Ukraine’s two most popular opposition forces, Punch (UDAR) and Fatherland, have had a serious quarrel ahead of the October 28 parliamentary election. First, the two parties failed to agree which of their candidates were supposed to bow out of the races in single-seat constituencies so as not to compete against each other. Second, Punch refused to sign a coalition agreement with Fatherland and the third most popular opposition party, the far-right Freedom. This prompted Fatherland and Freedom to suspect that Punch would bandwagon with the government once elected to parliament. These developments have confirmed that Fatherland and Punch do not trust each other so a strong and united opposition to President Viktor Yanukovych in the next parliament is probably out of the question.
The Ukrainian Democratic Alliance for Reform (UDAR), a young right-of-center party whose short name is best translated into English as “Punch,” has resisted calls for unification with the established opposition parties from the start. Its leader, charismatic boxing champion Vitaly Klichko, announced last spring that his party would go it alone and join forces with other opposition parties only once in parliament. He was commenting on the intention of Fatherland, the party headed by the imprisoned former Prime Minister Yulia Tymoshenko, and the Front of Change led by former parliament speaker Arseny Yatsenyuk to form a joint list ahead of the election (Channel 5, March 31). Klichko claimed Punch would score more votes if campaigning on its own. History will most certainly prove him right. The Front did join Fatherland, but the unification has produced no synergy effect, while Punch, which was only the fifth or sixth most popular party a year ago, has largely caught up to Fatherland since then.
While Fatherland and Freedom last July compiled a joint list according to the principle “one constituency–one opposition candidate” for the single-seat constituencies, from which half of the 450-seat legislature will be elected, talks on the same between Punch and Fatherland were difficult. Finally, on October 14–15 Fatherland and Punch each removed 26 candidates in the single-seat constituencies, but neither party is happy with the outcome. Punch complained that Fatherland removed its candidates only in a third of the negotiated constituencies, while Fatherland claimed that Punch did not want to negotiate seriously (Ukrainska Pravda, October 14). Later on, Yatsenyuk who heads Fatherland while Tymoshenko remains in prison, said Fatherland refused to remove from the race the candidates it considered political heavyweights in favor of Punch candidates who, Yatsenyuk said, he did not even know (Channel 5, October 19).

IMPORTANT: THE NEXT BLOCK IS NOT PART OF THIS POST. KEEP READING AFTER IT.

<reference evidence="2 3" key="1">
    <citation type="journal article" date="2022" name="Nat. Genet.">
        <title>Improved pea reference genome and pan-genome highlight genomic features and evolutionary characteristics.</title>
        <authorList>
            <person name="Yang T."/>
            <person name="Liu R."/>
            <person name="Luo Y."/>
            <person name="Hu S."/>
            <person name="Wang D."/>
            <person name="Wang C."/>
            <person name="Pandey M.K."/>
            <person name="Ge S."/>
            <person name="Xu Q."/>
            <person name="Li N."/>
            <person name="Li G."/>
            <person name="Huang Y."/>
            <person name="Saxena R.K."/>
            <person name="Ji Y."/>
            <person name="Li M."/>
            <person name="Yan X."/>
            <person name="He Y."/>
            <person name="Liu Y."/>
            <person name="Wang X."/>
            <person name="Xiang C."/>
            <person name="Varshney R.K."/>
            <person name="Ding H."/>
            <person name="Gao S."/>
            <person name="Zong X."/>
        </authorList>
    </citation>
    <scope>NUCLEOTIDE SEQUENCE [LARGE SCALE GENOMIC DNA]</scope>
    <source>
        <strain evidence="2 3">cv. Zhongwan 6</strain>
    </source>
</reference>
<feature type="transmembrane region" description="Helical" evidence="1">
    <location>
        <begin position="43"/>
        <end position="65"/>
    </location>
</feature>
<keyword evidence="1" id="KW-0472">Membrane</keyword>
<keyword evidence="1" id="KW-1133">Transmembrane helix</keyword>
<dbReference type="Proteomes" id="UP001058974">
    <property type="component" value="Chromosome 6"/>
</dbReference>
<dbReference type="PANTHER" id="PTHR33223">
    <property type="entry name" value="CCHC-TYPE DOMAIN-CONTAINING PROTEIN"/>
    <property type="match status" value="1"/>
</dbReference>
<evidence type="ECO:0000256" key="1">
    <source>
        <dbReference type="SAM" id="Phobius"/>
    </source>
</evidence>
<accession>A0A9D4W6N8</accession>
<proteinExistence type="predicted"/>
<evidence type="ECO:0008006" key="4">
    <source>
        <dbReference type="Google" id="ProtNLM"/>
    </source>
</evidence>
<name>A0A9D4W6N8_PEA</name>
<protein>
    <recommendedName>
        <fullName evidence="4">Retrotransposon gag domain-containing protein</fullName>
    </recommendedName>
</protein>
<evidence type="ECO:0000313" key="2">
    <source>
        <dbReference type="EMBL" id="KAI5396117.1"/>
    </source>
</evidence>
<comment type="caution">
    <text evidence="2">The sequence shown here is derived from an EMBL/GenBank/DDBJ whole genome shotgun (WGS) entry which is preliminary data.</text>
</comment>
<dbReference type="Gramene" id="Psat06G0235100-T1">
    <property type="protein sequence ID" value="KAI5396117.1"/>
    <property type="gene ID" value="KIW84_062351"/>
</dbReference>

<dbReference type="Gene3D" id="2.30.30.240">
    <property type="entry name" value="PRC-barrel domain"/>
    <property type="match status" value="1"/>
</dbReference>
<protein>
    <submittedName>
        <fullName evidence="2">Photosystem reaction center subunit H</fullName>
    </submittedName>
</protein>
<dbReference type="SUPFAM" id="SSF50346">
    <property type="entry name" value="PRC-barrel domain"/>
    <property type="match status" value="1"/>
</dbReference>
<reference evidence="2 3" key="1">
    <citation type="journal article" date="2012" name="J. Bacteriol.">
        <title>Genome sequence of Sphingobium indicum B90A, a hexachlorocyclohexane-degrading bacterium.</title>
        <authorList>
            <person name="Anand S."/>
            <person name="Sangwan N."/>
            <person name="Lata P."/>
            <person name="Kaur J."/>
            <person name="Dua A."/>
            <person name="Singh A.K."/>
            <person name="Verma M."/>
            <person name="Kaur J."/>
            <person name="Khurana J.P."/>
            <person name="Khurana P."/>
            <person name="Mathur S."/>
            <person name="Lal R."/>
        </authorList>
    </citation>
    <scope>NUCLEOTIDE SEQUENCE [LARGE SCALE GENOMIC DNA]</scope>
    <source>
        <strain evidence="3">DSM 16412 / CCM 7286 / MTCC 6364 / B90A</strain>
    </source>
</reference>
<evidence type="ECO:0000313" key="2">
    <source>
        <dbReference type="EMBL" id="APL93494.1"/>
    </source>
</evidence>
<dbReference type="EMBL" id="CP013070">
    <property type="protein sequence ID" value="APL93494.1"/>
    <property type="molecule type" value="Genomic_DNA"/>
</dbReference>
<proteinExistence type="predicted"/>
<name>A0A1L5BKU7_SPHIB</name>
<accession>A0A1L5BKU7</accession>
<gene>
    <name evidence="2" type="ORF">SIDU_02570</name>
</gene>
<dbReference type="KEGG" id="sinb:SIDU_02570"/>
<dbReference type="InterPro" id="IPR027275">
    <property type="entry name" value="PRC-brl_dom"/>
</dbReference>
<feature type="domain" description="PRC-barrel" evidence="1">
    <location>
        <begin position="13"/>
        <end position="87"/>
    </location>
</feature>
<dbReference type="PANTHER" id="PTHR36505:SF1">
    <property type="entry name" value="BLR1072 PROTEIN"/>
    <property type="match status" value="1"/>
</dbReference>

Later on, Punch rejected calls from Fatherland and Freedom to sign a coalition agreement ahead of the election. Klichko said the opposition should first defeat the ruling Party of Regions (PRU) in the election (Ukrainska Pravda, October 17). Fatherland and Freedom did sign the accord on October 19, pledging to do their utmost to impeach Yanukovych; free Tymoshenko and former Interior Minister Yury Lutsenko from prison, cancel the PRU-sponsored language law that gives several of Ukraine’s minorities the right to use their languages in education, advertisement and dealing with the state (see EDM, June 4); extend the market-unfriendly ban on farmland sales until 2016; and cancel the pension and tax reforms that were agreed with the International Monetary Fund (Ukrainska Pravda, October 19).
Punch’s refusal outraged its would-be coalition partners. Fatherland said Punch was playing into the PRU’s hands and was thus becoming an ally of the PRU. Fatherland also accused Klichko of pursuing his private interests at the expense of “interests of Ukraine and its people” (byut.com.ua, October 18). Freedom deputy head Andry Mokhnyk predicted that Punch would join the opposition if the opposition won the election and the PRU if the PRU won (UNIAN, October 21). In his turn, Klichko complained that the other opposition parties had been slinging mud at him for a long time. He claimed that Punch was the main alternative to the PRU regardless of that (kp.ua, October 19).
Punch is being attacked from two sides. Sitting on the fence on the language matter, Punch members are portrayed in the national-minded west of Ukraine as haters of Ukraine and in the Russian-speaking east as Russophobes. The PRU and the Fatherland-Freedom alliance both say that Punch, rather than being a new party that it claims to be, has harbored many former government officials. While Fatherland and Freedom accuse Klichko of being in cahoots with the government, the PRU has been non-committal on a possible alliance with Punch, which makes Punch more vulnerable to accusations of foul play. The PRU caucus leader Oleksandr Yefremov, commenting on a PRU backbencher’s public suggestion that the PRU and Punch would form a coalition, said that was only a private opinion. At the same time, he ruled out cooperation only with the Freedom party (bbc.co.uk/Ukrainian via Ukrainska Pravda, October 17). PRU deputy chairman Serhy Tyhypko, when asked whether the PRU could form an alliance with Punch, said it would be difficult to make a coalition with either Punch or Fatherland due to differences on the language law in particular. At the same time, Tyhypko said the PRU would prefer a broad coalition (kp.ua, October 19).